Direct deposit is the fastest way to get your tax refund but it can turn into a headache if the IRS has the wrong information on file. MyBankTracker breaks down what to do if your refund has gotten lost in the shuffle because of a direct deposit error.
April 15th is right around the corner and if your tax refund is late in arriving, the problem could lie with your bank account. Entering the wrong routing or account number could significantly delay your refund or prevent it from reaching you at all.
What happens to your refund when you make a mistake with your bank account information really depends on the kind of error involved, and there are a few different ways it can play out.
Consequences of entering the wrong direct deposit information
Once you submit your return with a refund due, the IRS will perform a validation check on the bank information you provide. This just verifies that the numbers are complete, not whether they’re accurate. If you leave a number off, either on your account or routing number, you’d fail the validation check. In that scenario, the IRS would send you a paper check instead, which can take anywhere from six to eight weeks to be delivered.
If you enter the right amount of numbers but the digits themselves are incorrect, getting your refund back may be a little trickier. Because you’d still be able to pass the validation check, the IRS would give the green light to release your refund to the bank. At this point, it would be up to the bank to decide what to do with the money.
The bank has the option of rejecting the deposit or accepting it. If it’s rejected because the account information doesn’t match the name on the check, it’ll bounce back to the IRS. Once the payment is returned, a paper check will be issued in its place. If the deposit is accepted, your refund will be deposited into whatever account is listed on your return.
Tip: If a paper check is issued, it’ll be sent to the last address the IRS has on file. If you’ve moved since filing your taxes, you’ll need to fill out a change of address with the Post Office to make sure it’s forwarded properly.
Check your refund status
The IRS Where’s My Refund? tool updates the status of your return every 24 hours and it allows you to track your refund prior to once your return is received. If your return hasn’t posted to the processing system yet, you can ask the IRS to stop your direct deposit by calling 1-800-829-1040. Keep in mind that you won’t be able to change the information you’ve already entered so you’ll have to get a paper check.
When your status shows up as “Refund Approved,” it will also tell you the date the deposit was sent out. If it’s past the delivery date and the money hasn’t hit your account, you’ll need to take it up with the bank.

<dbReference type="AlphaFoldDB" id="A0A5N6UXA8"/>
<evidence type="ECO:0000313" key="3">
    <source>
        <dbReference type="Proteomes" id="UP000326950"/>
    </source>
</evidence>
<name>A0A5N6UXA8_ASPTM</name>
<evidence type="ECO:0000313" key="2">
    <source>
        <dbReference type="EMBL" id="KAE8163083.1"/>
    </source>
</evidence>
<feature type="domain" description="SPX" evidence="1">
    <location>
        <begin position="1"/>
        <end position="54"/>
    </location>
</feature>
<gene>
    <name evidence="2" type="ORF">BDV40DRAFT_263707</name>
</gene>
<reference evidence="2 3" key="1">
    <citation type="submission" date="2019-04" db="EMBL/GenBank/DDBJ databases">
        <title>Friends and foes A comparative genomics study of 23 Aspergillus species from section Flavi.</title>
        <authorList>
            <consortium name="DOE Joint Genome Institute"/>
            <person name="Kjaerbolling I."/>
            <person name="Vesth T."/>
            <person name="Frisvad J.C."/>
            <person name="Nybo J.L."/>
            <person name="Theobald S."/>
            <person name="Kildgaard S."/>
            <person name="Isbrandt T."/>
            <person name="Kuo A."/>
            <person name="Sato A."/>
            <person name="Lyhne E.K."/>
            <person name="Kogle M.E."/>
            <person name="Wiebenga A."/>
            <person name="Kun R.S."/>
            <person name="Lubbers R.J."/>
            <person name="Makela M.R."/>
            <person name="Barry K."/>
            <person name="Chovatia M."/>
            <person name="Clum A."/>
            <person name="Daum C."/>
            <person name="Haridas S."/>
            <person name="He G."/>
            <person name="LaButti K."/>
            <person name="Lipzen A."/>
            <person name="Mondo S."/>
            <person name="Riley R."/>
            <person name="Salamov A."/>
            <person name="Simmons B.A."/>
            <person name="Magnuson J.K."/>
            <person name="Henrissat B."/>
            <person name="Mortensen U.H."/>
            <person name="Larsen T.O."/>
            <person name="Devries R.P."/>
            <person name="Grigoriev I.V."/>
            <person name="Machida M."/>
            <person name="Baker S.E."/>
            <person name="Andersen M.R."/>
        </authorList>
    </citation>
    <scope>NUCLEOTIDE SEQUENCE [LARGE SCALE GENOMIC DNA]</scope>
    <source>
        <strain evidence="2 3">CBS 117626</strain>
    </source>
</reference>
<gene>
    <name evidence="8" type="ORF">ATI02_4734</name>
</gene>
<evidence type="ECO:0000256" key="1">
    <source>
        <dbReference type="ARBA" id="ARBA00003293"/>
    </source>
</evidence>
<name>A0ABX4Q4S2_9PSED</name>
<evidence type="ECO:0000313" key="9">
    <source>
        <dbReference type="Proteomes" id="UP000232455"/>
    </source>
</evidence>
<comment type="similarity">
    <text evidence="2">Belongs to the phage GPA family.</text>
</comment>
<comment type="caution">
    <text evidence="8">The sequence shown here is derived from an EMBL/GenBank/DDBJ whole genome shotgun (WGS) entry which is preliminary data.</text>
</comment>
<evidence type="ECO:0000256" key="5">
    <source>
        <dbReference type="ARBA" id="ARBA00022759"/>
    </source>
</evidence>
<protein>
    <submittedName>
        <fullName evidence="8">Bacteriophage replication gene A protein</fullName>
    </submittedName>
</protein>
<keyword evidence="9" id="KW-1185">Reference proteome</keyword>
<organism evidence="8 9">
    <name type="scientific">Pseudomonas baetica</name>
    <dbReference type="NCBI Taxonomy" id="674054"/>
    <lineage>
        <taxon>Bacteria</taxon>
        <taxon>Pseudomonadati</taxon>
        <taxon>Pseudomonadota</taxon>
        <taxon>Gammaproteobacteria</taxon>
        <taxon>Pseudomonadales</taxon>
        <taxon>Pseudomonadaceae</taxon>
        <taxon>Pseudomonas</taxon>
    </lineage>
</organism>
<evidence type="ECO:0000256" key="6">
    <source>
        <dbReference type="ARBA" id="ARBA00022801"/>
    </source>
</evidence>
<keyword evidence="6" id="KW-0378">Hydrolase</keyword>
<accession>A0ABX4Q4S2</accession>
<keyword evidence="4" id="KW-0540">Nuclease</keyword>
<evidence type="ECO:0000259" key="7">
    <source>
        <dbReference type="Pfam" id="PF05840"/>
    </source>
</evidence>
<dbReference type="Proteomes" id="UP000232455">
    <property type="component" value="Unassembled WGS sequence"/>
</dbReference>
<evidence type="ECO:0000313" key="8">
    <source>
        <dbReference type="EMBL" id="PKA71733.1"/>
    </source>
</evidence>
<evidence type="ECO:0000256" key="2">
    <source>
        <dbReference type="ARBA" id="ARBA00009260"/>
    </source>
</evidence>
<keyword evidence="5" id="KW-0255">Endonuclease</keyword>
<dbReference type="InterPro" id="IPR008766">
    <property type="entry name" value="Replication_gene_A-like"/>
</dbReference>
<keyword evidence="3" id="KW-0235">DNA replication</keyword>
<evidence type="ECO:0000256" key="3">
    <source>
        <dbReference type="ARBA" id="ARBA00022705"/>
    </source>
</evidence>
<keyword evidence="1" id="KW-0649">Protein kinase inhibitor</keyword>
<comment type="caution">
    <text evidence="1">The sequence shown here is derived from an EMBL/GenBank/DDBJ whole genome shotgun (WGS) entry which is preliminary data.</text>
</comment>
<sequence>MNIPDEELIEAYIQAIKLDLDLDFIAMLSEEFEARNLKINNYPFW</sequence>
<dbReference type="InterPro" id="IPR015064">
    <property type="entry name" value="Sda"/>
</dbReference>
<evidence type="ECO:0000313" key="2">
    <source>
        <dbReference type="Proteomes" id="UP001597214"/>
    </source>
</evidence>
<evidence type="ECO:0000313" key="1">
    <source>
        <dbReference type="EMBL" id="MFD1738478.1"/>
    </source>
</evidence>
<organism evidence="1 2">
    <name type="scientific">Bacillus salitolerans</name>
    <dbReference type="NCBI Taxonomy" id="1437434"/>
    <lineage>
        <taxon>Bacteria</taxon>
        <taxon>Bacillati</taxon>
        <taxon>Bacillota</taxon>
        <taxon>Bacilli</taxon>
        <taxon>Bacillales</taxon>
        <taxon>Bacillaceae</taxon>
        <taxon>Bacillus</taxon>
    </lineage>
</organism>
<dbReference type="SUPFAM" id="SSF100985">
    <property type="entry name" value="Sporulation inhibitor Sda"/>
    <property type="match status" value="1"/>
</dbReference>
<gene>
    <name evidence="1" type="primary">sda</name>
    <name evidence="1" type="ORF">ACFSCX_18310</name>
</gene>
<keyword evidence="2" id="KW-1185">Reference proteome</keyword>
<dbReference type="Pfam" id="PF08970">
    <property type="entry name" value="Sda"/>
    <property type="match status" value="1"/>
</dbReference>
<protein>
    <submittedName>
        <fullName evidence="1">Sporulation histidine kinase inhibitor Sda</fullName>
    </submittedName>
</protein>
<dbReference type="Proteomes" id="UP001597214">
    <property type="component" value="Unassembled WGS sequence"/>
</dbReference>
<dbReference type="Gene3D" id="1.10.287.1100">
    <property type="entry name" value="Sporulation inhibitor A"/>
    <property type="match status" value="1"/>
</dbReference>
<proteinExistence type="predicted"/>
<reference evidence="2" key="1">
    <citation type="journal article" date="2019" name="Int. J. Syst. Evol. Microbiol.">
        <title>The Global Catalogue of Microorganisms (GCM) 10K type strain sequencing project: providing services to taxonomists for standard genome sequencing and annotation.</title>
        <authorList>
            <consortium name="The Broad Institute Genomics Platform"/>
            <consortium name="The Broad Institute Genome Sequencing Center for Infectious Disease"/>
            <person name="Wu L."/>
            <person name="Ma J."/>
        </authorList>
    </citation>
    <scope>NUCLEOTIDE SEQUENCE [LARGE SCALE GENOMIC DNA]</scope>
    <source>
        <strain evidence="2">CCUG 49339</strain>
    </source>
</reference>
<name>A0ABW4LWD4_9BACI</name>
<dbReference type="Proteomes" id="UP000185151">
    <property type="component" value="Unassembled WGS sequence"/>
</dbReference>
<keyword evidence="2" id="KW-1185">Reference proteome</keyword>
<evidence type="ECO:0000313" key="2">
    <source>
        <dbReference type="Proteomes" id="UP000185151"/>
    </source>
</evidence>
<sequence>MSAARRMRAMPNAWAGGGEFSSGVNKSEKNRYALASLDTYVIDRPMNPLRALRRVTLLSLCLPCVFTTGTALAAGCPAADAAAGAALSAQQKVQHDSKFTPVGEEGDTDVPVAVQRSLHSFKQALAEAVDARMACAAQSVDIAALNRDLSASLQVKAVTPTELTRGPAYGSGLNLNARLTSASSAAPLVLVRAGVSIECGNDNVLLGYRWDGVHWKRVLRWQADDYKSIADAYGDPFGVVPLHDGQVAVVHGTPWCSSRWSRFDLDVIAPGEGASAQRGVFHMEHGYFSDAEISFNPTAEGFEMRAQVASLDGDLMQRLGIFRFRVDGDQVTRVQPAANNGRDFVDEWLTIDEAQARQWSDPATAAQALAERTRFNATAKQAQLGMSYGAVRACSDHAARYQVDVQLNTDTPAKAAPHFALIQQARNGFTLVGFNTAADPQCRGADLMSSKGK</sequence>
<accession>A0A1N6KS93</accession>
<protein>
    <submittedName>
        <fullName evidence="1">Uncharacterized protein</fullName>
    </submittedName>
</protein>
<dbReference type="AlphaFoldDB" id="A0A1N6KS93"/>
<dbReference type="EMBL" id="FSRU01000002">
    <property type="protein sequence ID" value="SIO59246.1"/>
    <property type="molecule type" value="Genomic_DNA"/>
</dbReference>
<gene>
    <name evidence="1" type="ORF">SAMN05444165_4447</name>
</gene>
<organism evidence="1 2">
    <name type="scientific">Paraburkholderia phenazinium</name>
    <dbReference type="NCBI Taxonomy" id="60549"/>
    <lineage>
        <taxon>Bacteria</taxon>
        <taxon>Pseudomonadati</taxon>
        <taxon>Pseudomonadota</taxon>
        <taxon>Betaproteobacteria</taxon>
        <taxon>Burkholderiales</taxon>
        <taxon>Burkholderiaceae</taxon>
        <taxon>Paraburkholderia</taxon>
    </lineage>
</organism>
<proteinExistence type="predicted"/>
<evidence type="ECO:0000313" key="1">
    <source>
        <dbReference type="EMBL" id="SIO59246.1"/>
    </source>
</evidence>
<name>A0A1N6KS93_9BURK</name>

How banks handle direct deposit refund errors
Once a refund is issued, the IRS no longer assumes responsibility for it and it’s between you and the bank to resolve the situation. If you’ve notified the bank that your refund was deposited in the wrong account, they’re responsible for investigating and verifying where the money went. They won’t, however, give you the name of the person who received your refund due to privacy restrictions.
The bank also won’t just pull the money out of the other person’s account and deposit it in yours, even if you’re able to prove that it belongs to you.
Instead, you’ll have to file Form 3911, Taxpayer Statement Regarding Refund with the IRS to initiate a trace of your refund. This form also gives the IRS authority to request a credit reversal from your bank. As long as the funds are available, the bank should have no trouble sending the money back and you can expect a paper check in the mail. It’s important to keep in mind, however, that banks aren’t legally required to honor a reversal request.
Tip: You’ll need to contact your state tax agency to find out what remedies are available for correcting direct deposit errors.
What else can you do to get your refund back?
If the bank refuses to release your refund, you may have to take the issue to court to get it settled. Specifically, you’d have to subpoena the bank to release the name of the person who owns the account that your refund was sent to. Once you get that information, you could sue them directly to recover the money.
When a lawsuit seems likely, you’ll need to have detailed documentation of all your communications with the IRS and the bank concerning the error. This includes copies of your return showing the direct deposit information, a copy of Form 3911 and anything you receive from the bank regarding the deposit. The more evidence you have to show that the money was deposited in error, the better the odds of being able to win your case.